A wise young woman recently said to me that the thought that religion can’t be removed from its original culture brings peace to her. To her religions boil down to cultural interpretations of socio-political systems that aim to reform societies according to what is deemed as divinely sanctioned morality.
After this brief communication with her, a few other instances and the comments on the last post made me think about how much Muslim women fight, not with their religion, but with the Arabic culture. What is religion? Is it a way of life or is it an awareness and acknowledgment of the Creator of this world? I think the purely spiritual aim of any religion is to acknowledge God whereas the local culture dictates ways in which that religion is exercised.
I live in an Arab country where any progressiveness in religion is not only frowned upon but is also banned by the government. Whatever progressiveness in religion is introduced is done tactfully by the government. For me, like for many other Muslim women living in the ME and South Asia, Islamic Feminism as well as Progressive Islam are concepts that are much harder to pursue than for Muslim women living in the liberal parts of the world. I do think that both Islamic Feminism and Progressive Islam are steps towards liberalism and I don’t use that term in a negative manner. If we were to use the terms loosely, liberalism is more tolerant as opposed to traditionalism. But many women who live in oppressive (another loosely used term) societies may not even have heard about Islamic feminism. Indeed when I talk to my students about my research they look at me as if I am talking about atomic science!
So what I have been thinking is, one, Muslim feminists shouldn’t be seen as a threat to Islam because most are only fighting against cultural injustices; two, many women living in non-Western parts of the world have no idea what their feminist sisters are trying to achieve for them; and three, we should accept that culture is a non-static entity.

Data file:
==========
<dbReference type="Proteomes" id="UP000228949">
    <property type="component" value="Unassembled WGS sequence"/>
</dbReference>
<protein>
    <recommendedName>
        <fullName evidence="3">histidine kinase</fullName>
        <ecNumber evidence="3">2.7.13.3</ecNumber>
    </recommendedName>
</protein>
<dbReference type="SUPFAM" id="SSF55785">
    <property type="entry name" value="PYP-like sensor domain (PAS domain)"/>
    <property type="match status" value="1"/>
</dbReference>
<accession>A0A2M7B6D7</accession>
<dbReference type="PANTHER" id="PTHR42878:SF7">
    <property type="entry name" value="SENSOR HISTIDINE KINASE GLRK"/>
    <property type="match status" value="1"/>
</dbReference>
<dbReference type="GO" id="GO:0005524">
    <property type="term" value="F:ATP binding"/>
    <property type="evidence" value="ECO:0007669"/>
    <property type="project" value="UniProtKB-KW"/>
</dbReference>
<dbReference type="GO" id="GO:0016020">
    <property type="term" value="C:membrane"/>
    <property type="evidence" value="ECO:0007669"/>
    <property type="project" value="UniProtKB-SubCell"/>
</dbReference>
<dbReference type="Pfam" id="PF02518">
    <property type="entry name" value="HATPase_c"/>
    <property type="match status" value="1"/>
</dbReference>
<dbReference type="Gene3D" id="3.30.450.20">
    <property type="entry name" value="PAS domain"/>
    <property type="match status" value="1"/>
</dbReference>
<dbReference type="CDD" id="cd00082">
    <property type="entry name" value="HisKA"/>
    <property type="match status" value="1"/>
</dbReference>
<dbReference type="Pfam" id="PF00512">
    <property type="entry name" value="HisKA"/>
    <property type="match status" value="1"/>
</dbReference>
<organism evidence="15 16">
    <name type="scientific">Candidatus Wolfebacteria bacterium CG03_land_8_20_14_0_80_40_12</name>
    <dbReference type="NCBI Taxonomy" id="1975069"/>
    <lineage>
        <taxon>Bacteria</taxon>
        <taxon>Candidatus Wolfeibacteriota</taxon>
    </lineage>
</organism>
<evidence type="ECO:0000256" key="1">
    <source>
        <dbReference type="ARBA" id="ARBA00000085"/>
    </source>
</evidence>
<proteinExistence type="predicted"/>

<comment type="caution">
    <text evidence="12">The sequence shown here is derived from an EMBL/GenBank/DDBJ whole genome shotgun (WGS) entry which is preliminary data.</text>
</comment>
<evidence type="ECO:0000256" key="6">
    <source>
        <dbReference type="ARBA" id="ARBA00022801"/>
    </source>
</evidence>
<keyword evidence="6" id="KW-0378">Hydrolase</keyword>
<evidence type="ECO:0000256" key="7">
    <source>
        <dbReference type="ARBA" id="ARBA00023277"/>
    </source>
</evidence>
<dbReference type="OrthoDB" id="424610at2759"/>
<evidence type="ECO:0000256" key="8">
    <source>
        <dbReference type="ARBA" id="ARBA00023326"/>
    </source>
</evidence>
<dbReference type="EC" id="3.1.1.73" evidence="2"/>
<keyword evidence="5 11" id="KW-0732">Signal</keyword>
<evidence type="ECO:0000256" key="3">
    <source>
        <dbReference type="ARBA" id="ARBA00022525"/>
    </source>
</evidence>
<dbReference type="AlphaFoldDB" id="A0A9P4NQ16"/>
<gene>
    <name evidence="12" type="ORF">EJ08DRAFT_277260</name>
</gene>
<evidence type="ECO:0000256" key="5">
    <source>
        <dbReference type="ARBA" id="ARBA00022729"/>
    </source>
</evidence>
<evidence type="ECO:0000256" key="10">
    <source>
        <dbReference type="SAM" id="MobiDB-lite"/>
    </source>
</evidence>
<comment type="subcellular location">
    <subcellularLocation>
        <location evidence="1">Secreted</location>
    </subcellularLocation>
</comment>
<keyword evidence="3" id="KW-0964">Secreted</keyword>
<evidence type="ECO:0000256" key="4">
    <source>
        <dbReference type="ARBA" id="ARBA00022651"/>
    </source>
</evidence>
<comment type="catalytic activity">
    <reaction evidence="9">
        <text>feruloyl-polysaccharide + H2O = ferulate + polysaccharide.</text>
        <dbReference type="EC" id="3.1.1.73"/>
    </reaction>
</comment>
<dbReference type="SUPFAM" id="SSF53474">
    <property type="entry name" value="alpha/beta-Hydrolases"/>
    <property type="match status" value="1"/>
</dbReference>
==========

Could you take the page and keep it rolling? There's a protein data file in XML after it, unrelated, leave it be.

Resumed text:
Regarding the last point – my housekeeper complained to me that her niece who is also a domestic helper had “dared” to throw crushed garlic in the kitchen sink which was discovered by her employer who slapped her thrice on her back for being so callous. Several text messages later between the aunt and her niece, my housekeeper decided that she had to call the police. What she didn’t realise until she called the recruitment agency who dismissed the case as “minor misunderstanding” is that in the Arabic culture beating someone is really not a big issue until it is done publicly in which case it becomes a social punitive measure. I mentioned this cultural trait briefly in this comment.
When Islam began to spread in Arabia, beating someone violently was something that was starting to be frowned upon because it was evidently distasteful and hurtful for the victim. Thus we have ahadith that teach that beating a wife like a slave and then sleeping with her is unpleasant or that one must not beat their slave like an animal.
Because Muslims believe that Quran is true and valid for all people of all times and because wife beating is culturally so abhorrent to many of us today, we can’t imagine a religious culture of another time and another system to have ever tolerated it. This gives rise to the need for reinterpretation often urging alternative meanings through the social lens of modern Western ethics. But we forget that that culture of the past tolerated many other social habits that we find distasteful today and which we explain away without resorting to denial like child marriage, ghazwat (raids), and sex with female slaves and war captives.
When I tried to explain my thoughts in the past on prevalent culture and Islam (in a less diplomatic way!), many readers were shocked. I am not saying that Quran should not be reinterpreted nor am I saying that we shouldn’t use modern ethics to lead our lives but I am trying to look for a middle path between accepting that Islam grew out of a culture which today is not the culture of all Muslims and trying to live as an observant Muslim in today’s society. I welcome your thoughts on this.
- Do you think that my thoughts on this subject are valid?
- Do you think it is fair to expect early Muslims to have lived by our modern standards?
- How do you think modern Muslims, especially the women, can understand religious culture and divine commands regarding piety – for example, do you believe that hijab makes a woman a better Muslim or do you think it was a socio-cultural requirement of the early Muslim society?